We worked on eating with our OT for months, and did make some progress. I’ll just ramble a bit, and hope there’s some sense it what I say…A’s primary sensory issues with food seem to be visual and scent-related, although she also has less severe issues with textures and tastes. She usually decides what she will eat based on sight alone or smell – A glimpse of stringy melted cheese, or a sniff of yogurt odor triggers her gag reflex and she loses her appetite for the next 24 hours. So, my main challenge was to find a way to get foods onto her plate without triggering her gag reflex, so she could start the long and drawn-out process of seeing, smelling, touching, licking, tasting, swallowing. It sounds like J’s son is at least working on these steps, which seems like wonderful news to me – Every one of us goes through the steps that she details with new foods, although neurotypical (NT) kids tend to master this quickly, so that the steps are completed quickly, with flow…Think of a 6-mo old NT baby who smears yams all over her body, licks her hands, licks her gums, mouths some yams, spits them out, etc. I’ve heard that a lot of PDD-NOS/ASD kids need a long, long time to work on these steps, and don’t easily develop the see-smell-touch-lick-taste-swallow flow. The first thing I had to do was adjust my expectations. I had faith that A would eventually eat enough food to grow and nourish her body & brain (because the OT told me so), although there were days when she’d only take in a couple hundred calories (at the most). When she loses foods, I tend to panic, and have to remind myself that this eating thing is a life-long process, and I need to take a loooooong view of it, and not set her up for an eating disorder like anorexia/bulimia along the way.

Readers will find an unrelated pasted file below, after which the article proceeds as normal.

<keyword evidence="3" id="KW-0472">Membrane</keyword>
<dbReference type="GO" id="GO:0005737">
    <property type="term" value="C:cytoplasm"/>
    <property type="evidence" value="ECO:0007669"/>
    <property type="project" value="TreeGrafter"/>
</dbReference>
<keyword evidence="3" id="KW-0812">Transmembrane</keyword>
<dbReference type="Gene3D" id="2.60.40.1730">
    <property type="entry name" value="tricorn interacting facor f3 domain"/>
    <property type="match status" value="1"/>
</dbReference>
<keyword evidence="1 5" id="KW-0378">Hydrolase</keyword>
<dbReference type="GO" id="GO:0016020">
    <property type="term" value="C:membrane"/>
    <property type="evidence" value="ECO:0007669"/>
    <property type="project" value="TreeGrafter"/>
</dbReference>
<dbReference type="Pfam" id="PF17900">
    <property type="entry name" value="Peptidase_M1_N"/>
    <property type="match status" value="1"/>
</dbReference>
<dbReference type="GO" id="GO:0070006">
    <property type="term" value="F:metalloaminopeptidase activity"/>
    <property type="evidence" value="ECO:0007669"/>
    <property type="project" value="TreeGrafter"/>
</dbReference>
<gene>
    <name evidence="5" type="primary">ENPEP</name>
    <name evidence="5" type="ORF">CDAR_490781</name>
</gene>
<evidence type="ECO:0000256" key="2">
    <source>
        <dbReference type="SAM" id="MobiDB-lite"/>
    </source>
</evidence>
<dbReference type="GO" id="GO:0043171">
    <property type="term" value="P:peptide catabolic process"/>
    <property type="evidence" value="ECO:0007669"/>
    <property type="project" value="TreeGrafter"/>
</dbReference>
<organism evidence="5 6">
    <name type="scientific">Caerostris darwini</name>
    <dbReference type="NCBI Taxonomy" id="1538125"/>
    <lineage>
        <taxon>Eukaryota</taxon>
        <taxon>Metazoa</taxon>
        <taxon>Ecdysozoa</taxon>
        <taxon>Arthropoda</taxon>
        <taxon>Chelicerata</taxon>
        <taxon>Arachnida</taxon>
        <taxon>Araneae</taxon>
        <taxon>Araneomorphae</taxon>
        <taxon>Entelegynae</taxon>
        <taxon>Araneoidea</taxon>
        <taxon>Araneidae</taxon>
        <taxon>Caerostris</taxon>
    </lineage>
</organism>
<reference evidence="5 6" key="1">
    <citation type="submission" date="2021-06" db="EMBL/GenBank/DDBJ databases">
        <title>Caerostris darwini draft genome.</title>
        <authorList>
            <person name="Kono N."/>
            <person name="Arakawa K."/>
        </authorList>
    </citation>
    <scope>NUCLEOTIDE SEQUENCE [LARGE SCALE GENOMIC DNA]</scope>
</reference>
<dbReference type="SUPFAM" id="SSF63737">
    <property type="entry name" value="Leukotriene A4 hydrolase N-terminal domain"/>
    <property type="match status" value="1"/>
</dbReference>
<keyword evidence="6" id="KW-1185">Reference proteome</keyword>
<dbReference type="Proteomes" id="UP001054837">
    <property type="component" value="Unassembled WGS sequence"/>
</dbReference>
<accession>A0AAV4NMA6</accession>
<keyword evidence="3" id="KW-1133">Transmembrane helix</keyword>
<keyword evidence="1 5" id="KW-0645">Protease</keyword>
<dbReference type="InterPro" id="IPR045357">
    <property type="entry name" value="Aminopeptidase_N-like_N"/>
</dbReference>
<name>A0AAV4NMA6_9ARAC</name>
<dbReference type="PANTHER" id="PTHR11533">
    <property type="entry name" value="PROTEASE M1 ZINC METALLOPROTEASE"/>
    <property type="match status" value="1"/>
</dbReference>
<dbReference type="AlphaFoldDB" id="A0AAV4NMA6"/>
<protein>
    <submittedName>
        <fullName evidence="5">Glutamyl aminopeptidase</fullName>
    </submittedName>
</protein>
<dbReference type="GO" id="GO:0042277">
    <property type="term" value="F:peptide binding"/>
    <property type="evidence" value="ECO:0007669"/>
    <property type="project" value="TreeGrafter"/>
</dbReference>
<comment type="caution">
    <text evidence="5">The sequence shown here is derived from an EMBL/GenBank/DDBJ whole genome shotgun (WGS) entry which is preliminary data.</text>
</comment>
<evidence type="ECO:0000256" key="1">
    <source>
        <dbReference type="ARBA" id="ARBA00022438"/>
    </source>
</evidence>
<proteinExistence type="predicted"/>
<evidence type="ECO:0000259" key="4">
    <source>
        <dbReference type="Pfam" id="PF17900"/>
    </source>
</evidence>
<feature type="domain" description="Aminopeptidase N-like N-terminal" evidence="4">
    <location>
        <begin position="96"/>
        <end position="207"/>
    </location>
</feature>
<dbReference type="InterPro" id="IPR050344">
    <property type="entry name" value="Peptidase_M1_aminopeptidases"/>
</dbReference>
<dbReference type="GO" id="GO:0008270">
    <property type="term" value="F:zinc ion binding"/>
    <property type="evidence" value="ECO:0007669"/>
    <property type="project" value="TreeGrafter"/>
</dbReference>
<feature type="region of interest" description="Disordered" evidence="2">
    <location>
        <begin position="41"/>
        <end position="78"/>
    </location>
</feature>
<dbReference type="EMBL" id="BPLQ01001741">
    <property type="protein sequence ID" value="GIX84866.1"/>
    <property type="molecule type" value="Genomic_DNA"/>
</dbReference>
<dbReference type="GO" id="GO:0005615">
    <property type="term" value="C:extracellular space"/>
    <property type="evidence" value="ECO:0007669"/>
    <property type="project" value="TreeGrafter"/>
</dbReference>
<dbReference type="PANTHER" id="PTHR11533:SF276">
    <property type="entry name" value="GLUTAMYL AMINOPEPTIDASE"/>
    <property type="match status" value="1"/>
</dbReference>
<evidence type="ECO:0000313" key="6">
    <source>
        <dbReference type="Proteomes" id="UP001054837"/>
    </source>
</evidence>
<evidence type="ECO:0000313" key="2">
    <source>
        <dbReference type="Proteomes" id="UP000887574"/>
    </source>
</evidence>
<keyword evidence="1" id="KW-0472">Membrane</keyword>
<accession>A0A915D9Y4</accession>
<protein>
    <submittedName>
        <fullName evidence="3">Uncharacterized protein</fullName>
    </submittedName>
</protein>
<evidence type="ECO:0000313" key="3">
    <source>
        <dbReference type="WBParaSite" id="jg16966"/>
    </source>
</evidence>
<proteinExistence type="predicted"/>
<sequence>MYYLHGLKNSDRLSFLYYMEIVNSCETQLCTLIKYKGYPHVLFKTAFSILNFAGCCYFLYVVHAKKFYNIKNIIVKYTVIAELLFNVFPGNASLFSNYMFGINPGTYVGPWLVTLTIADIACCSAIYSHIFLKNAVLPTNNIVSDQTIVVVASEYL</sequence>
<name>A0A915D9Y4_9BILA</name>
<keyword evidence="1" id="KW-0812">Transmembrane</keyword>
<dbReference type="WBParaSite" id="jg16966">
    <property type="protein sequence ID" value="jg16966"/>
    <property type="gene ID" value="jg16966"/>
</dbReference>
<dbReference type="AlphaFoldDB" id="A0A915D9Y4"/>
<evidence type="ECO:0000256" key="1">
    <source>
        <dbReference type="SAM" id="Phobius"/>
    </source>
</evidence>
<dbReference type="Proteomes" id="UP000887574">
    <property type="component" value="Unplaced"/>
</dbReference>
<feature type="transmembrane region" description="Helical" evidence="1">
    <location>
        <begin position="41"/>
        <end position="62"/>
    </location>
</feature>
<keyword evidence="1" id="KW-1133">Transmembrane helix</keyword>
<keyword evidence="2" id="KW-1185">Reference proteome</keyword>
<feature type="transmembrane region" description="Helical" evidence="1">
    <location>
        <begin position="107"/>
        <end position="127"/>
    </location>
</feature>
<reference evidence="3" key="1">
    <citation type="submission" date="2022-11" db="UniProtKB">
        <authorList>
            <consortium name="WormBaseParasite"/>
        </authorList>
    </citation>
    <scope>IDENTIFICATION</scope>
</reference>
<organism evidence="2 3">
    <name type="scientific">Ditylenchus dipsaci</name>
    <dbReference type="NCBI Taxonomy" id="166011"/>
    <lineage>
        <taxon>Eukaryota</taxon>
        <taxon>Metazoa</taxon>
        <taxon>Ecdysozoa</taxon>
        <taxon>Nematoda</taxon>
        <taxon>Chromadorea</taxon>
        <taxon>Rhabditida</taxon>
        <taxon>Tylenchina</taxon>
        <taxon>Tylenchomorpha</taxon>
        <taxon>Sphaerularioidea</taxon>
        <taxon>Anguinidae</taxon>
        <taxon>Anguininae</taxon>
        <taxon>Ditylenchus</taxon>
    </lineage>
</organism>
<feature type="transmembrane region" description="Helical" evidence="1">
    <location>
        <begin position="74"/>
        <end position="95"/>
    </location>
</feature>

Our OT typed up a great list of Table Rules w/ her social stories program, which we laminated and keep at the table. We also have a social story drawing of all the steps A will take when she meets a new food – There’s an eye for “A looks at the food”, a nose for “A smells the food”, a finger for “A touches the food”, a tongue for “A licks the food”, a mouth for “A tastes the food”. Taste does not imply swallow; that’s the next level, and wasn’t something we expected in the beginning – Even having an icon for swallowing on the page probably would have produced way too much anxiety. Armed with these pages, I helped guide A through the steps in a low-pressure way.  As in “Hey, there’s a carrot on your plate” (positive but mellow voice) “Let’s start with the first step.” As we worked through the steps, both looking, smelling, touching, etc, I’d say “A, you are always trying new things”, or “A, you choose such good foods for your body – You are really getting strong!”, or “A, you are so brave!” in my best OT tone.

She really did start to take pride in her exploration of new foods, and I didn’t force anything too horrible on her – One of the table rules is that she doesn’t get to take foods off her plate or the table, and she cannot tell others what they can/can’t eat. I started eating yogurt at the table again (although I haven’t given her any), after going through weeks of baby steps to get there – Buying yogurt at the store with A in tow, taking it out of the fridge, opening the container, eating it while standing in the kitchen, eating it at the end of the table, eating it across the table; each of these steps done alone on a day, sometimes repeated for a few days if necessary. How tedious to type, how tedious to read, how tedious to live – But tiny steps forward in the minutiae do add up.

We only “worked” on eating at breakfast, lunch, and snacks – Dinner became The Meal When No One Mentions Eating. It’s all about being together as a family, not about food, not about eating – I make sure there’s one food that A is likely to eat, I assemble her plate w/ small servings of everything we’re serving, and we only discuss food if she brings it up. This is a challenge for D, who has to fight his ingrained desire to say helpful things like “So help me, you’re going to try that broccoli!”, or “WHY WON’T YOU JUST EAT?”, or “If you don’t eat your dinner, there’s no bedtime story!” It’s a challenge for me, too. I have to work hard to keep my focus on my own plate, not on A’s.